I spent some time walking around and of course made my way to many of the guitar and amp booths, after all it's always good to keep up with anything new and groundbreaking. I came across a few professional guitar players who had been hired to demonstrate guitars, and as good as these players were technically, there was always one aspect of their playing that stood out to me. I find this is the case with any guitar player that is not communicating. They play too much. Tons and tons of notes, in rapid succession, all brilliantly executed. But what is really being said? How can you enjoy music when you feel like you are having your teeth drilled?

Guitar players are notorious for doing this, simply because they can. If they were horn players things would be very different. You simply have to take a breath. Guitar players technically don't have to do this, so they don't, and as a result their music is compromised.

The first time I was aware of this was several years ago when I started using a digital vocoder. In order for the notes to be heard on my guitar, I would have to mouth something into the microphone to trigger them. Then of course you get to shape the sound with syllables and so on. I was in a rehearsal and my sax player said to me, "Chris you play different when you use that thing, because you have to take a breath". Perhaps that was a kind way of saying I sucked, but the talkbox thing was cool. It certainly struck a chord anyway. So from then on, and it took a while to really sink in, but I tried to really focus on phrasing. And not just as a guitar player, but compositionally, if my music doesn't breathe, I'm just not interested.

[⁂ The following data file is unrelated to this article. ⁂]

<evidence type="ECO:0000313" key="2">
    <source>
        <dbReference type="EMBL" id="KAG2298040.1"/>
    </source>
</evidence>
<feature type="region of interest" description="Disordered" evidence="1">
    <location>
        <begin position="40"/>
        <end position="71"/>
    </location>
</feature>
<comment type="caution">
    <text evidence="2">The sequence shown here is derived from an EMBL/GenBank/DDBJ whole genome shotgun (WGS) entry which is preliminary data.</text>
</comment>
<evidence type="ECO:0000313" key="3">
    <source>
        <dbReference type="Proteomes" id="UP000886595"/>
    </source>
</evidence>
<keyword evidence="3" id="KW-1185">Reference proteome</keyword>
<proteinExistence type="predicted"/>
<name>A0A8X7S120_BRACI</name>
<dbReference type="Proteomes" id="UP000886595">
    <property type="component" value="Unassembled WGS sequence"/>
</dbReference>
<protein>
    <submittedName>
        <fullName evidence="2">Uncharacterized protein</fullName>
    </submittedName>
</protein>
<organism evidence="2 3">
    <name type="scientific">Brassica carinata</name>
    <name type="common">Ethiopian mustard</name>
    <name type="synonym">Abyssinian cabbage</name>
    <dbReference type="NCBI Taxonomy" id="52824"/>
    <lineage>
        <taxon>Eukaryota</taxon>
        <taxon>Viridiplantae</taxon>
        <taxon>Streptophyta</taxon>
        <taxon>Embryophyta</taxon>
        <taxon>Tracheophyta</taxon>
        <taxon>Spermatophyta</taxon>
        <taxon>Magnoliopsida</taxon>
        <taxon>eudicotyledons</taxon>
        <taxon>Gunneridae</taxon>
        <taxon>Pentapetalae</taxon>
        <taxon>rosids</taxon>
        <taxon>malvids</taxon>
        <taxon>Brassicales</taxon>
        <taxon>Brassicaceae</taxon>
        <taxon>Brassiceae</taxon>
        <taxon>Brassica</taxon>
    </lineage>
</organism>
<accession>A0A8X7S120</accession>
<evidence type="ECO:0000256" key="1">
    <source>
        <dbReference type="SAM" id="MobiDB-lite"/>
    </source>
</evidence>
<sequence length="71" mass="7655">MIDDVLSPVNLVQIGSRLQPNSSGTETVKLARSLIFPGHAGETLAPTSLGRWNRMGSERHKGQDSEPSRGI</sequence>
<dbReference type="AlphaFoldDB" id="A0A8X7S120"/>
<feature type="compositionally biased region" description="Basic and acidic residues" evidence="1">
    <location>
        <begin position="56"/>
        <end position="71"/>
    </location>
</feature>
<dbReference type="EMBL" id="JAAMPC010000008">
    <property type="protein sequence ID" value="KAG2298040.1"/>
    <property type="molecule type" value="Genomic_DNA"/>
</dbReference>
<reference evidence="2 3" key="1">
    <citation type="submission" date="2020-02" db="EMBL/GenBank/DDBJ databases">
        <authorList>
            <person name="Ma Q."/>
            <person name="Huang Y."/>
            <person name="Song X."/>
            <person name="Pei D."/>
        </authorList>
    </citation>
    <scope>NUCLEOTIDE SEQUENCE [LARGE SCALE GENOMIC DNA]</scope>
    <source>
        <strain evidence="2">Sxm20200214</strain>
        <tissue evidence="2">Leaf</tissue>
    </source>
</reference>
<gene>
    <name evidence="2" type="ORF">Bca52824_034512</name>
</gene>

As jazz guitarists, there is a terrible tendency for us to play a lot of notes, firstly because the genre historically has given us permission to do so, and second, archtop jazz guitars don't generally lend themselves to sustaining notes, so in order to 'get over', guitarists fall into the trap of overplaying.

There are of course compromising situations which affect the way we play and it is important to be aware of these at the time. First, if you are taking a solo and the band behind you is not being particularly supportive, i.e.; playing busily and not listening to you, then this very often makes a player play more notes because they are fighting to speak, as it were. But if the band is just grooving, you as a soloist can play just a few notes and the spaces are music in themselves!

Another compromising situation might be a borrowed or rented amp that ju...